Academic journal article The Journal of Rehabilitation

Relationship between Rehabilitation Counselor Efficacy for Counseling Skills and Client Outcomes

Academic journal article The Journal of Rehabilitation

Relationship between Rehabilitation Counselor Efficacy for Counseling Skills and Client Outcomes

Article excerpt

Much dialogue exists within the rehabilitation counseling profession about rehabilitation counselor inclusion in professional counselor licensure (Tarvydas, Leahy, & Zanskas, 2009), how rehabilitation counseling fits into the larger counseling profession (Maki & Tarvydas, 2012), and the potential unification of multiple rehabilitation counseling professional organizations in one consistent with the larger counseling profession (Leahy, Tarvydas, & Phillips, 2011). All of these movements presume that rehabilitation counselors are indeed counselors who are able to successfully execute counseling microskills as well as more advanced counseling interventions. Many rehabilitation counselors employed in the public system do not have opportunities to practice and enhance counseling skills due to a lack of clinical supervision (Herbert, 2004). According to descriptive statistics from multiple studies, many counselors within the public system do not hold the certified rehabilitation counselor credential or a counseling license and are therefore not mandated to receive continuing education from a governing body outside of their employer (Herbert, 2004; McCarthy, in press; Schultz et al., 2002). With the discussion of movement towards a more generic counseling approach in the field, it is important to understand how counseling skills are related to client outcomes in the public rehabilitation counseling system. The focus of this study was to identify how self-efficacy for counseling skills are related to successful client outcomes in the public system

Self-Efficacy Theory

Bandura's model of Social Cognitive Theory hypothesizes that cognitive, environmental, and behavioral factors interact to determine human behavior (Bandura, 2001). Cognitive factors are generally thought of as a person's attitudes, knowledge, and expectations. Environmental factors include factors such as social norms and one's ability to change his/her own environment. Finally, behavioral factors are things like skills, practice, and self-efficacy.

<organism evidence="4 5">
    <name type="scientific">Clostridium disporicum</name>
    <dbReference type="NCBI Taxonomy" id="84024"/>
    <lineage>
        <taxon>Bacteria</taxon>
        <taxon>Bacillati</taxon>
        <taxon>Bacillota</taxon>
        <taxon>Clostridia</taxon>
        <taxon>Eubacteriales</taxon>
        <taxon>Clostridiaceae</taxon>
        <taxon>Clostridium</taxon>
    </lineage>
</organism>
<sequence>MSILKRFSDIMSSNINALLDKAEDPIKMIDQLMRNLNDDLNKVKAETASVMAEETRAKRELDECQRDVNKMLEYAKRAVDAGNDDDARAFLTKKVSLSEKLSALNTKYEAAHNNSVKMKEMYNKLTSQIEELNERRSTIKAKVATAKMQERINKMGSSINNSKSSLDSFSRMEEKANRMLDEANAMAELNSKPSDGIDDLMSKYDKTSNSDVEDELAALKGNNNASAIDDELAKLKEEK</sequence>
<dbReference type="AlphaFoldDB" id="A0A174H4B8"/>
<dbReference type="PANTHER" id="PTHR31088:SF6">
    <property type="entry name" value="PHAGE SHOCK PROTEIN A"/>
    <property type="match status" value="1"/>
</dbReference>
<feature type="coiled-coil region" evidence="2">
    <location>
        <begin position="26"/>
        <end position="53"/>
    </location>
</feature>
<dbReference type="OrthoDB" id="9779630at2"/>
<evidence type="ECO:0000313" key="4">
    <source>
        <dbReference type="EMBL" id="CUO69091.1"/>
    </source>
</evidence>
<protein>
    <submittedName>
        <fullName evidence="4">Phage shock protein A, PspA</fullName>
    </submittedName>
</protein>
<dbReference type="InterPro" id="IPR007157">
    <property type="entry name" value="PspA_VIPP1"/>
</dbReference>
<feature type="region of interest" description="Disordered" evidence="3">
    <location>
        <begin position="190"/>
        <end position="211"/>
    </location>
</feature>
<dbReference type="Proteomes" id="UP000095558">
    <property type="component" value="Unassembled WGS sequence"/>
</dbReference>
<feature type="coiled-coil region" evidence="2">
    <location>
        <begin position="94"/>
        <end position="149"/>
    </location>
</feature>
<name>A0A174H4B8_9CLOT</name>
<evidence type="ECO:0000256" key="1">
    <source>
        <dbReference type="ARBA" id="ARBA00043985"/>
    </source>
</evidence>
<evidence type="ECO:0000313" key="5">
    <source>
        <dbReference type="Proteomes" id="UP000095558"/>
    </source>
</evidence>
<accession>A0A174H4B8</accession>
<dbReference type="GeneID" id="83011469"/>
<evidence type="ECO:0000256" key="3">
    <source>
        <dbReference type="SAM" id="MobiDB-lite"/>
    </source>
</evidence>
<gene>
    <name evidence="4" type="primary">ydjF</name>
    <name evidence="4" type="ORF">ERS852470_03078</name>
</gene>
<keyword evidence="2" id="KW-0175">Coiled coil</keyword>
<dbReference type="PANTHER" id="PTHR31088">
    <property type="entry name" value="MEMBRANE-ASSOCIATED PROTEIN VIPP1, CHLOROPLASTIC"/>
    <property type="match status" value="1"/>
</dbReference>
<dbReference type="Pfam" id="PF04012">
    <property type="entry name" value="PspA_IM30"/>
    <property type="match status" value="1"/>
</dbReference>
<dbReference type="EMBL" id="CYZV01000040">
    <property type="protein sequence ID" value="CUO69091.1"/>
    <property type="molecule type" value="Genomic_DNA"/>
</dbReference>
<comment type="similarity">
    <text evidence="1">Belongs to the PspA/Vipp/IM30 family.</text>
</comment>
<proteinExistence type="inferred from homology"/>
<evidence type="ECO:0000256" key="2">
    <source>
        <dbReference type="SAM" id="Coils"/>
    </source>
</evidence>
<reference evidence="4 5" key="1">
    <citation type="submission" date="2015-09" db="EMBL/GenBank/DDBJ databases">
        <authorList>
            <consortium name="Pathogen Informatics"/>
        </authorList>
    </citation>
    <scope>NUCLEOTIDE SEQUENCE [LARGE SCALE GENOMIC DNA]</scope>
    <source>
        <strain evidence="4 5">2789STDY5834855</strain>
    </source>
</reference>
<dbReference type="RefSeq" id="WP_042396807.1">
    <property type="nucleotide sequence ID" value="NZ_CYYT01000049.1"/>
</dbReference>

Self-efficacy is a major piece of Social Cognitive Theory. The theory of self-efficacy represents one's judgment of one's capability to successful carry out a particular course of action (Bandura, 1977; Bandura, 1982). In essence, if someone believes they are capable of achieving something, they put forth the effort and have the motivation to persevere. For example, if rehabilitation counselors believe they have an ability to successfully execute counseling microskills (i.e., reflecting, paraphrasing, etc.), their thoughts and behaviors are shaped by that belief, and they are likely to actually execute microskills effectively with their client. This process is also thought to be true when the task at hand is difficult; however, the theory suggests that people may avoid situations that they perceive to be beyond their capability. Self-efficacy theory has been used for decades to study performance in various activities such as work (Heppner, Multon, Gysbers, Ellis, & Zook, 1998; Larson et al., 1992).

Self-efficacy is based on an individual's perception of their ability to successfully achieve an outcome (Bandura, 1982). This perception is influenced by outside factors such as the environment or personal factors, and this perception may be accurate or not. Whether accurate or inaccurate, perceived self-efficacy impacts an individual's decision to engage in certain activities, his/her effort towards those activities, as well as how long those efforts will be sustained (Bandura, 1977). For example, if a rehabilitation counselor perceives little or no efficacy for successfully executing counseling skills, then he/she may avoid situations where those skills are required or fail to put forth effort to successful execute those skills in situations when those skills are required.

Given the importance of perceived self-efficacy, it is necessary to understand how perceived self-efficacy can be increased or decreased (Bandura, 1977). …

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